Continuation of the contributions proposed by the members of the Sun Trip family, with this text from the Swiss Jean-Claude Keller, long time fan, participant of the Sun Trip Tour 2019 prologue 2020, 2021, and end of the tour 2022, physicist and lecturer accustomed to climate issues.
There is a “climate emergency” and the first symptoms of future climate disruption are beginning to be visible. Their list is long: warming, melting ice, rising waters, heat waves, droughts, forest fires, cyclones, acidification of waters, etc … Scientists have established that human activities are the main cause, especially with the release into the atmosphere of CO2, a greenhouse gas. As an example, today for all our needs, we consume more than 95 million barrels of oil per day, which represents more than 170’000 liters per second, a large part of which is used for mobility and transportation. This oil consumption corresponds to the release of more than 500 tons of CO2 per second into the atmosphere.
Currently, on a global scale, the mobility of people and the transport of goods are essentially based on the consumption of petroleum products (gasoline, diesel, heavy fuel oil and kerosene). There are two main reasons for this “success”. Firstly, these products are liquid at room temperature, so there are no storage and decanting problems, as tanks and vats are sufficient, and they can be filled extremely quickly! Secondly, these products have a high energy density, about 10 kWh of energy per liter for a price of less than 2 euros! For example, in our latitudes, to produce 10 kWh with 1 m2 of photovoltaic panels normally placed on a roof, it takes about 50 hours of good sunshine. It is therefore easy to understand why these liquid petroleum products have become popular in the mobility and transport sectors, where the aim is to carry the maximum amount of energy in the smallest possible volume!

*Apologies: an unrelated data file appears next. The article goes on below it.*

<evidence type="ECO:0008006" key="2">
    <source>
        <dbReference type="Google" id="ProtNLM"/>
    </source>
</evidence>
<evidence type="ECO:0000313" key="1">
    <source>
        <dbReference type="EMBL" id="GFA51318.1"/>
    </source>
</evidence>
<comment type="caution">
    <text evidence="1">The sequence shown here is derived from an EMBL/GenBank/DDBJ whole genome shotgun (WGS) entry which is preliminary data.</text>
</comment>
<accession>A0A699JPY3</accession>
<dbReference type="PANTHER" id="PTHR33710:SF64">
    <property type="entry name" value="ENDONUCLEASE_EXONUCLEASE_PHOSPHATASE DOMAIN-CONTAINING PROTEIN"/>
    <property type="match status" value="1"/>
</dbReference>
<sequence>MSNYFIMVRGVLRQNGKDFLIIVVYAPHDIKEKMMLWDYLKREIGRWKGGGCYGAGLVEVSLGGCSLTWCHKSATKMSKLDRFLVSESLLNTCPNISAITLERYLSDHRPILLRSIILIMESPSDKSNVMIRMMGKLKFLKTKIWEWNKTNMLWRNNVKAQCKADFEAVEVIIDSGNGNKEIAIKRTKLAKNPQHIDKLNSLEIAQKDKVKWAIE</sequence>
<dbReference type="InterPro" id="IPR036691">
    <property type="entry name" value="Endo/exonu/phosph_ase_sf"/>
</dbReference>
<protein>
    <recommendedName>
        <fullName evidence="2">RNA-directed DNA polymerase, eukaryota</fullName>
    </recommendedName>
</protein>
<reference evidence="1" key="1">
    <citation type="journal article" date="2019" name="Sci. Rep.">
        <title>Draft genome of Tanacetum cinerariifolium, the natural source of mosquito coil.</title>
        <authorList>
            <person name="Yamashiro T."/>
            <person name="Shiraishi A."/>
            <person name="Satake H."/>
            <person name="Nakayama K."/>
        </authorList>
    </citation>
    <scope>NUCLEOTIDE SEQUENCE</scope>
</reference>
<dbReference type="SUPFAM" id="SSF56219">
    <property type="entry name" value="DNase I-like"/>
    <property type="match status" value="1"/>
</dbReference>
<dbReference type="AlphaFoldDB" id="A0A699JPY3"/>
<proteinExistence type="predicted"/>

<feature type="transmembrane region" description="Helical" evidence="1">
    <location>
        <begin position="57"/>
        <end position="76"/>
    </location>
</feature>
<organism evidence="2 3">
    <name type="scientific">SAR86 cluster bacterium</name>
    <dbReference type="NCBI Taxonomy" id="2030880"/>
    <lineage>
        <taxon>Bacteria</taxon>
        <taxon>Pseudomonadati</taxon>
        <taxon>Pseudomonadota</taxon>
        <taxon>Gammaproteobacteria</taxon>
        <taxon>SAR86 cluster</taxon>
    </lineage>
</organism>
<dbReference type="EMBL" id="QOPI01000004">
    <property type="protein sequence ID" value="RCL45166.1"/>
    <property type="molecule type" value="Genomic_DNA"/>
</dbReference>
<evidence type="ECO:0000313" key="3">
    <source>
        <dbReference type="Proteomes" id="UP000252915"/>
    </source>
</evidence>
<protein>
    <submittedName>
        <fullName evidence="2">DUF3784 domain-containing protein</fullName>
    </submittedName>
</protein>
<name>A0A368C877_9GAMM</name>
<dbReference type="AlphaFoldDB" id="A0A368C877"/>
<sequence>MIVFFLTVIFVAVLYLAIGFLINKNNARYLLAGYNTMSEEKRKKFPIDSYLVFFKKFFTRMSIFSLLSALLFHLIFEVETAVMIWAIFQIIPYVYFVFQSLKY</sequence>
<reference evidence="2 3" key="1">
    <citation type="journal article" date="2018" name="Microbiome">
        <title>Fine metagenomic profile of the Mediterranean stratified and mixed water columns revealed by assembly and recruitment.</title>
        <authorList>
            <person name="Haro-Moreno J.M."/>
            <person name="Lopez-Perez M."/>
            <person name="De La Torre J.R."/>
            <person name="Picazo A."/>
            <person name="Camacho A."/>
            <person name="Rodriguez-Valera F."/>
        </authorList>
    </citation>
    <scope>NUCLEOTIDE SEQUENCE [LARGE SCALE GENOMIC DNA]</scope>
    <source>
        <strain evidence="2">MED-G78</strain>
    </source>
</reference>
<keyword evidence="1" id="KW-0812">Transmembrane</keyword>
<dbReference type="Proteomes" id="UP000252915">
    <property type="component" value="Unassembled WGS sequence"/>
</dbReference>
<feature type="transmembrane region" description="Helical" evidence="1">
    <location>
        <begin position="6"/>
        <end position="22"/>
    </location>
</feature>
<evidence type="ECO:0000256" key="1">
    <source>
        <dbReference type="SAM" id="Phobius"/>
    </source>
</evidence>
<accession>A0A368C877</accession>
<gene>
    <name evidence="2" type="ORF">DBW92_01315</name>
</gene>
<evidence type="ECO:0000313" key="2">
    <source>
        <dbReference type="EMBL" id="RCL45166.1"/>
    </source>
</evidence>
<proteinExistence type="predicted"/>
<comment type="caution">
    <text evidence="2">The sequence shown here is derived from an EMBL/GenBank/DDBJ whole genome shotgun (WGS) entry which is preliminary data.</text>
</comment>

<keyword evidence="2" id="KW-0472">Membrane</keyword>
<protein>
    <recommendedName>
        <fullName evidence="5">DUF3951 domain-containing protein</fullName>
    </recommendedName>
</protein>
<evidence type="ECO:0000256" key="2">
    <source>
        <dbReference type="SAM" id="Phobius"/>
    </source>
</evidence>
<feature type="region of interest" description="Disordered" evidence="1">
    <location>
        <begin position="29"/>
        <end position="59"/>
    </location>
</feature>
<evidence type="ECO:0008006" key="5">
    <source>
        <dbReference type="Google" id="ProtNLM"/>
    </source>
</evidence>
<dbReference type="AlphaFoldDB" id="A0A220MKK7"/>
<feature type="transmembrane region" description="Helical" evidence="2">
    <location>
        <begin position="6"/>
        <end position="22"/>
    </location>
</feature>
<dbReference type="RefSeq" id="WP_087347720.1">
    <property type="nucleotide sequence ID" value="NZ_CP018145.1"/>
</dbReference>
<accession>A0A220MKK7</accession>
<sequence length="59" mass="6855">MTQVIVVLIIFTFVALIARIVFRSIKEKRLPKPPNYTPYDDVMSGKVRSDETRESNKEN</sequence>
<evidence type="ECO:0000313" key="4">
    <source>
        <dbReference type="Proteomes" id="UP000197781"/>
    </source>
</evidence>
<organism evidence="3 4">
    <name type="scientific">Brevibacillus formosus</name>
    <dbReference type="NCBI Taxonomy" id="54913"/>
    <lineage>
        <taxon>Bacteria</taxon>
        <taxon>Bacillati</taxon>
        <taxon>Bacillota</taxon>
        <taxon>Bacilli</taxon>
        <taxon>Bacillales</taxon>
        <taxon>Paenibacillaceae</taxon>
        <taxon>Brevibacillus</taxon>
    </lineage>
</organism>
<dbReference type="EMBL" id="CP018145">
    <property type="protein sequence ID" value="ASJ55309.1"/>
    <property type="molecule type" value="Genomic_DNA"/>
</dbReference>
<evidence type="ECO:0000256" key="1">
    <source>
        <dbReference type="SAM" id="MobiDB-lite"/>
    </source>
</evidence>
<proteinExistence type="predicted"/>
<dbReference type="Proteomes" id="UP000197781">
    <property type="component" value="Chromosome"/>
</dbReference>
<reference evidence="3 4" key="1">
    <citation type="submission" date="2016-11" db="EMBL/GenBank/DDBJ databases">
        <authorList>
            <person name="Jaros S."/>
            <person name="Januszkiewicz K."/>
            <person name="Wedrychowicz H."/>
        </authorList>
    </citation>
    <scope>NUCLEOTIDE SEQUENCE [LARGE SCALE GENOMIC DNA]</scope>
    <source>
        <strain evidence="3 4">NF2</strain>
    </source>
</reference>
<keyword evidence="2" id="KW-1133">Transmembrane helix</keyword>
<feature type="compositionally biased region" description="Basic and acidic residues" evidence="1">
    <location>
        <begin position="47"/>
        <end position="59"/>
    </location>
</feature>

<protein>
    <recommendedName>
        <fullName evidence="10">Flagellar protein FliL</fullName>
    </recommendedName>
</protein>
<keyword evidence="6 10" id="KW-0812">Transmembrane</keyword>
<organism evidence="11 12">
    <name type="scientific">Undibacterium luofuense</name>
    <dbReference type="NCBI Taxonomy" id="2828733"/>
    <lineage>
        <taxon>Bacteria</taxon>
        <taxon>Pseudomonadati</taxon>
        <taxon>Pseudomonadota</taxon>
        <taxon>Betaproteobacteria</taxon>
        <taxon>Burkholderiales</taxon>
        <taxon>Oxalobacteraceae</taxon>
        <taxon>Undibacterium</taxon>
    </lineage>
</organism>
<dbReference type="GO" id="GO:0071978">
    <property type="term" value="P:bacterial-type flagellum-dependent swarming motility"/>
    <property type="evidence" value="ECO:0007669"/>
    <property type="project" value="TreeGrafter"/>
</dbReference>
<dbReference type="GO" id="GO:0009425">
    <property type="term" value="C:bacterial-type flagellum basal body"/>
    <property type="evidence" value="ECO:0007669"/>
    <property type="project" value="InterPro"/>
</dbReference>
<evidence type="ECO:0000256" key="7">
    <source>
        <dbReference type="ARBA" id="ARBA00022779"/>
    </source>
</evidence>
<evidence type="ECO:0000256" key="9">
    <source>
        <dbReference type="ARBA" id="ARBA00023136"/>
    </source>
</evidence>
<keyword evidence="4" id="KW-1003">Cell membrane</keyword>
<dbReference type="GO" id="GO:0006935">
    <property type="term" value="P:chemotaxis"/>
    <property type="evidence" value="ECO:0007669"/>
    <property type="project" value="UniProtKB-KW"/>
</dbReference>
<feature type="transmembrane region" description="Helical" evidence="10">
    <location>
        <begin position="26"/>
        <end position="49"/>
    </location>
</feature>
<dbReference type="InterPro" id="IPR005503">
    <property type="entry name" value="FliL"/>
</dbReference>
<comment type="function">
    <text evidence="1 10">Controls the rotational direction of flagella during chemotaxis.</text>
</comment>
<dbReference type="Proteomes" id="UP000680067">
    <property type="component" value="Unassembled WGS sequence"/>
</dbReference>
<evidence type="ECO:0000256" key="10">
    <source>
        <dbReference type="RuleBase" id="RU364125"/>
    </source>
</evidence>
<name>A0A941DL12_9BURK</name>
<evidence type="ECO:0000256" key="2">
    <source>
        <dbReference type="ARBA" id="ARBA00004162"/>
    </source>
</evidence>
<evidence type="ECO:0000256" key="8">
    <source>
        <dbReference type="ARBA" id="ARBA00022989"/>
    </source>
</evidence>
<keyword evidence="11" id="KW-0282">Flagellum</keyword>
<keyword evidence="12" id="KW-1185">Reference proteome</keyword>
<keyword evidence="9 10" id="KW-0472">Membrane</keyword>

In view of future climate change, we need to move away from fossil fuels as soon as possible in all our sectors of activity. In the field of mobility, the alternatives are electricity, hydrogen, compressed air and muscle power. It should be remembered that natural gas is not an alternative because its consumption emits CO2, and that the biogas and biofuel markets are not large enough to play an important role. Compressed air is also not a feasible solution on a large scale, its use is limited by the small amount of energy contained in a tank, 200 liters of compressed air at 300 bars corresponds to about 1 liter of oil, or 0.05 kWh per liter. In addition, the efficiency of the compressed air motor is much lower than that of an electric motor.
If we want to do without oil for mobility and transport, there is still the electricity system with a battery that powers an electric motor and hydrogen with a fuel cell that also powers an electric motor. To store electricity on board the vehicle, lithium-ion batteries with a capacity of about 0.25 kWh per liter are used. To store hydrogen, it is compressed to 700 bars, then injected into an ad hoc tank, and under these conditions, about 1.4 kWh per liter can be stored. But hydrogen and electricity are not available on earth like oil, they have to be produced with another form of energy, if possible renewable: hydraulic, solar photovoltaic or thermal, wind, tidal or wave power. From a technological point of view, all this is feasible, it is only a question of economics on the one hand and of the distribution network on the other, the hydrogen solution with fuel cell being for the moment more expensive than the electricity solution with battery.
In the individual mobility sector, the bicycle with electric pedal assistance is one of the most energy-efficient solutions for transporting one or two people. These are light and hybrid vehicles since the muscular energy of pedaling is assisted by an electric motor. For several years, these bicycles have been a resounding success in most developed countries. To increase the autonomy of these machines, it is possible to add photovoltaic panels that provide electricity in good weather, the bike becomes electro-solar! With sunny days, it becomes possible for people of all physical conditions and all ages to have an autonomy between 100 and 150 km per day. Florian Bailly has set up the Sun Trip adventure on this principle, with the idea of promoting a new type of itinerancy, that of electro-solar bikes! This adventure is in line with the great adventures of the 21st century, those that show the way out of fossil fuels! Long live the Sun Trip!
Jean-Claude Keller – Physicist and multiple participant of the Sun Trip